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Shafqat A, Merchant M, Malik IA (1996)
Clinico-pathological features and survival of patients presenting with hepatic metastases: a retrospective analysis.
J Pak Med Assoc 46: 99-102



. Rarely, patients present with fulminant hepatic failure
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Rajvanshi P, Kowdley KV, Hirota WK, Meyers JB, Keeffe EB (2005)
Fulminant hepatic failure secondary to neoplastic infiltration of the liver.
J Clin Gastroenterol 39: 339-43



caused by diffuse infiltration of the liver, most often seen in association with metastatic small cell carcinoma. Patients with functioning neuroendocrine carcinomas that metastasize to the liver may present with carcinoid syndrome
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Bendelow J, Apps E, Jones LE, Poston GJ (2008)
Carcinoid syndrome.
Eur J Surg Oncol 34: 289-96



. "Carcinomatous cirrhosis" with jaundice, ascites, and bleeding varices due to diffuse infiltration of the liver has also been described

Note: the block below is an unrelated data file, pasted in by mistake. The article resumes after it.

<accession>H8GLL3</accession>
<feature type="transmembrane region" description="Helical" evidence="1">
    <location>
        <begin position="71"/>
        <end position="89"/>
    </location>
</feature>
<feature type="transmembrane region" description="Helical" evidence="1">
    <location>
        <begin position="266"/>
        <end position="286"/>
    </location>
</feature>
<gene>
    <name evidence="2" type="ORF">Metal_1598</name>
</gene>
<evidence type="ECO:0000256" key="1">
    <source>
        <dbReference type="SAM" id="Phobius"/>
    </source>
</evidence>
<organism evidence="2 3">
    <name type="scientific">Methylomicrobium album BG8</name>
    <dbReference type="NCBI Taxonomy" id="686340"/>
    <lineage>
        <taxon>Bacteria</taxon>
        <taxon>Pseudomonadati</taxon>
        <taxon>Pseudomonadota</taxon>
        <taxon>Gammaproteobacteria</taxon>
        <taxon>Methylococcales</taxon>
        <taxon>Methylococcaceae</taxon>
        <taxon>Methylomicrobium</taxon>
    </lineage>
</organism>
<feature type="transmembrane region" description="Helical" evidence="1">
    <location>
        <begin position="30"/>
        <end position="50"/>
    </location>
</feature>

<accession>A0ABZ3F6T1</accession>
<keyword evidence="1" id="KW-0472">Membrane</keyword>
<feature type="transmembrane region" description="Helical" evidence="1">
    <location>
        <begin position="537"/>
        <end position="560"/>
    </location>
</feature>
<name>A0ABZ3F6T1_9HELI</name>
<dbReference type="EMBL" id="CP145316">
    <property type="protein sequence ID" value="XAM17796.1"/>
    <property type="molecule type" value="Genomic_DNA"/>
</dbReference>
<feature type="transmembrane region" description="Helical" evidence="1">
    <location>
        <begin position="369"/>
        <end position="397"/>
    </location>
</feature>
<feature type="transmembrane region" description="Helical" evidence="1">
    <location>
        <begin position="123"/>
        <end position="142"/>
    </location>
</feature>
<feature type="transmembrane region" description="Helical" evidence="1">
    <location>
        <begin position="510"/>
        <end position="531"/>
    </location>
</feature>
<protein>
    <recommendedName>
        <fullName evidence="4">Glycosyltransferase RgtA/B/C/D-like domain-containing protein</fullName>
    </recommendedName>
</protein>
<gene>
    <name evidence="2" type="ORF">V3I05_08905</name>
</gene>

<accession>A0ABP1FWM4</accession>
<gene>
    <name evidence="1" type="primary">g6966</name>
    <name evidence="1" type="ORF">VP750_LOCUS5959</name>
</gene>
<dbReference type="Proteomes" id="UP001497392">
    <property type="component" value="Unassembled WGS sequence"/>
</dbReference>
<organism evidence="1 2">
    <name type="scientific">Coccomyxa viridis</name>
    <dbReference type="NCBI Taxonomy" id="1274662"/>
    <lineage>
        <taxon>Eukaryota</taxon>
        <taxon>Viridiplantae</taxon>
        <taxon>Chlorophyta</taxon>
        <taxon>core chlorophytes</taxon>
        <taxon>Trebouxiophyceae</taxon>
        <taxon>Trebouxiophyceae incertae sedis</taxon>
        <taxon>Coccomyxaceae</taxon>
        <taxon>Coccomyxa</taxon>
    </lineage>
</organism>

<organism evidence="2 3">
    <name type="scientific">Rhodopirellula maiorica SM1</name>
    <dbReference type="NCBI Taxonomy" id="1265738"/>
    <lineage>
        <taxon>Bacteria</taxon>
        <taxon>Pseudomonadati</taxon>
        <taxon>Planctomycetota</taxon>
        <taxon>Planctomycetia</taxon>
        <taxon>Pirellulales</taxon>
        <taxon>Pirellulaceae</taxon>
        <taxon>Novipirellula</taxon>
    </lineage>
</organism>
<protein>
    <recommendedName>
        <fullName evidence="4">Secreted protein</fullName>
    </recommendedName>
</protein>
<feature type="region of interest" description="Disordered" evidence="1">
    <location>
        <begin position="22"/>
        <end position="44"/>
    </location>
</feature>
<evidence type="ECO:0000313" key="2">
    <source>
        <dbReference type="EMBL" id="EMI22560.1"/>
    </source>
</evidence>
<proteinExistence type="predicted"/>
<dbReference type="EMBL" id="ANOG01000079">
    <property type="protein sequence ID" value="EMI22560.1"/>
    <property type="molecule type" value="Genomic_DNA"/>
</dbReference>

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Sass DA, Clark K, Grzybicki D, Rabinovitz M, Shaw-Stiffel TA (2007)
Diffuse desmoplastic metastatic breast cancer simulating cirrhosis with severe portal hypertension: a case of "pseudocirrhosis".
Dig Dis Sci 52: 749-52



.

Laboratory studies
Levels of alkaline phosphatase and serum transaminase, although nonspecific, are elevated in about 80% and 67% of patients respectively, and probably represent the effects of hepatic parenchymal infiltration by the tumour and of generalized wasting. Elevated levels of lactic dehydrogenase are relatively specific for the presence of metastatic melanoma. Tests of synthetic function, e.g. prothrombin time and levels of serum albumin, may be normal despite extensive metastatic involvement. Levels of α-fetoprotein (AFP) may be slightly to moderately elevated, but very high concentrations are more consistent with a diagnosis of HCC

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Zhou L, Liu J, Luo F (2006)